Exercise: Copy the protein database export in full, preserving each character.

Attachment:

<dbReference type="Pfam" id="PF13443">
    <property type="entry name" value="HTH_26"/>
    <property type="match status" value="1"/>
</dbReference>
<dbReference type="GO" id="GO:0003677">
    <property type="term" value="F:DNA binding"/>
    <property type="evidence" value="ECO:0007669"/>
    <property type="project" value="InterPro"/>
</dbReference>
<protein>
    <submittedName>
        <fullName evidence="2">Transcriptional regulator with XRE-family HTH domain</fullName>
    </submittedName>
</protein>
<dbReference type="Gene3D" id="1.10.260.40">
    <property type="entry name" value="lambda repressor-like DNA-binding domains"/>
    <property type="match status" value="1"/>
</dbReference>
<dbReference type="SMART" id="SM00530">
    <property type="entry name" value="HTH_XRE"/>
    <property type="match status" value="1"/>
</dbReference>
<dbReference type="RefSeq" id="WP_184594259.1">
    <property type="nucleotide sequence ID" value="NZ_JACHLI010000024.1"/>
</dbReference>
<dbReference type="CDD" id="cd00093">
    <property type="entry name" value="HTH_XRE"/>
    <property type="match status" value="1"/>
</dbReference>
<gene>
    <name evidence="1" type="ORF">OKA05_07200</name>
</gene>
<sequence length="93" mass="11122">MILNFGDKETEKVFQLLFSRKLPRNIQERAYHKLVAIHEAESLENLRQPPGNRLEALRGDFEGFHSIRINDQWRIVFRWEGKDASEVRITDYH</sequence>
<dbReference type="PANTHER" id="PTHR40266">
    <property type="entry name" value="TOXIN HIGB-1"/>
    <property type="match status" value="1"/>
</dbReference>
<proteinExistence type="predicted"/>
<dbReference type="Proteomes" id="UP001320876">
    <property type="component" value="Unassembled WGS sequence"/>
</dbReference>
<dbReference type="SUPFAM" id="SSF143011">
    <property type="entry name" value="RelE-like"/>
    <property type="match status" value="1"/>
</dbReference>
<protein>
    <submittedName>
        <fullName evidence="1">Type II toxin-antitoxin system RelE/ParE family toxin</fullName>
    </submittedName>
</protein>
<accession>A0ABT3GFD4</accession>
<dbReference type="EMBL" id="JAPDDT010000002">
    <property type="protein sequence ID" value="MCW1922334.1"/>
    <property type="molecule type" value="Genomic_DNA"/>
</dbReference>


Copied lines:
<dbReference type="Pfam" id="PF13443">
    <property type="entry name" value="HTH_26"/>
    <property type="match status" value="1"/>
</dbReference>
<dbReference type="GO" id="GO:0003677">
    <property type="term" value="F:DNA binding"/>
    <property type="evidence" value="ECO:0007669"/>
    <property type="project" value="InterPro"/>
</dbReference>
<protein>
    <submittedName>
        <fullName evidence="2">Transcriptional regulator with XRE-family HTH domain</fullName>
    </submittedName>
</protein>
<dbReference type="Gene3D" id="1.10.260.40">
    <property type="entry name" value="lambda repressor-like DNA-binding domains"/>
    <property type="match status" value="1"/>
</dbReference>
<dbReference type="SMART" id="SM00530">
    <property type="entry name" value="HTH_XRE"/>
    <property type="match status" value="1"/>
</dbReference>
<dbReference type="RefSeq" id="WP_184594259.1">
    <property type="nucleotide sequence ID" value="NZ_JACHLI010000024.1"/>
</dbReference>
<dbReference type="CDD" id="cd00093">
    <property type="entry name" value="HTH_XRE"/>
    <property type="match status" value="1"/>
</dbReference>
<gene>
    <name evidence="1" type="ORF">OKA05_07200</name>
</gene>
<sequence length="93" mass="11122">MILNFGDKETEKVFQLLFSRKLPRNIQERAYHKLVAIHEAESLENLRQPPGNRLEALRGDFEGFHSIRINDQWRIVFRWEGKDASEVRITDYH</sequence>
<dbReference type="PANTHER" id="PTHR40266">
    <property type="entry name" value="TOXIN HIGB-1"/>
    <property type="match status" value="1"/>
</dbReference>
<proteinExistence type="predicted"/>
<dbReference type="Proteomes" id="UP001320876">
    <property type="component" value="Unassembled WGS sequence"/>
</dbReference>
<dbReference type="SUPFAM" id="SSF143011">
    <property type="entry name" value="RelE-like"/>
    <property type="match status" value="1"/>
</dbReference>
<protein>
    <submittedName>
        <fullName evidence="1">Type II toxin-antitoxin system RelE/ParE family toxin</fullName>
    </submittedName>
</protein>
<accession>A0ABT3GFD4</accession>
<dbReference type="EMBL" id="JAPDDT010000002">
    <property type="protein sequence ID" value="MCW1922334.1"/>
    <property type="molecule type" value="Genomic_DNA"/>
</dbReference>